The authors propose a dynamic direct mailing response model with competitive effects. Purchase and promotion history are incorporated to map the dynamic competitive interactions among the firms sending the mailings. The authors investigate the impact of direct mailings on the revenues of each firm and its competitors over time. The model accounts for endogeneity of the mailing decision and for unobserved heterogeneity across households. The model is considered in a charitable giving setting, in which households often receive many direct mailings of different charities within a short period and competition is strong. The authors construct a unique database by merging the databases of three large charity organizations in the Netherlands. This results in household-level data on the direct mailings households received from and their donations to each of the three charities. The results show that a charity's own mailings are short-term substitutes; that is, an extra mailing cannibalizes the revenues of subsequent mailings. Furthermore, competitive charitable direct mailings tend to be short-term complements; that is, the direct mailings increase the total pie that is divided among the charities. In the long run, these effects die out. The results are also interpreted from a behavioral perspective.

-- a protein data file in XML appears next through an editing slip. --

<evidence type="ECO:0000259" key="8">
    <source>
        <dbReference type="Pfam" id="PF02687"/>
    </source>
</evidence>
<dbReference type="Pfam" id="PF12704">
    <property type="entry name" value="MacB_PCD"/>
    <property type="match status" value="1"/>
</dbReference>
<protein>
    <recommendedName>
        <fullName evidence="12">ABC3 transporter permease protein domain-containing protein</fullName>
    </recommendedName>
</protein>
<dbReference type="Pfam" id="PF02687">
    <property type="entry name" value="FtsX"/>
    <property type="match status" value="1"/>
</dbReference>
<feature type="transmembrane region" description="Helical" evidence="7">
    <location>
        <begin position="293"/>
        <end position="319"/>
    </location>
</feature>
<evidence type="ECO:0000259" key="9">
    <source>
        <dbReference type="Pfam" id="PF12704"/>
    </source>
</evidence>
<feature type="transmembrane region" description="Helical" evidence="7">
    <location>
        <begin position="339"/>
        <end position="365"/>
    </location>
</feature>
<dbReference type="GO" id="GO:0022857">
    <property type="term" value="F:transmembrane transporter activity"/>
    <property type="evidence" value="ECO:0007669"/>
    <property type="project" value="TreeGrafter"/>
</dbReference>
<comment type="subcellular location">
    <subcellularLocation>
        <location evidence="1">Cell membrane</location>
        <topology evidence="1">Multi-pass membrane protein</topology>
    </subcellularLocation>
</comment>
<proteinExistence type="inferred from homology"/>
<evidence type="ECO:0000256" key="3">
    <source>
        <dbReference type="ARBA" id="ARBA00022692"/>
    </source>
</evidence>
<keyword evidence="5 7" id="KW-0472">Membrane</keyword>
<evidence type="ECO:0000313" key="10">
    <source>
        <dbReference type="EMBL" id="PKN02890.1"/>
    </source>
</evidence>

advertising, charitable giving, competition, direct mail, dynamics, heterogeinity, marketing strategy,
ERIM Top-Core Articles , Econometric Institute Reprint Series
Journal of Marketing Research
Erasmus Research Institute of Management

Donkers, A.C.D, van Diepen, M, & Franses, Ph.H.B.F. (2009). Dynamic and Competitive Effects of Direct Mailings: A Charitable Giving Application. Journal of Marketing Research, 46(1), 120–133. doi:10.1509/jmkr.46.1.120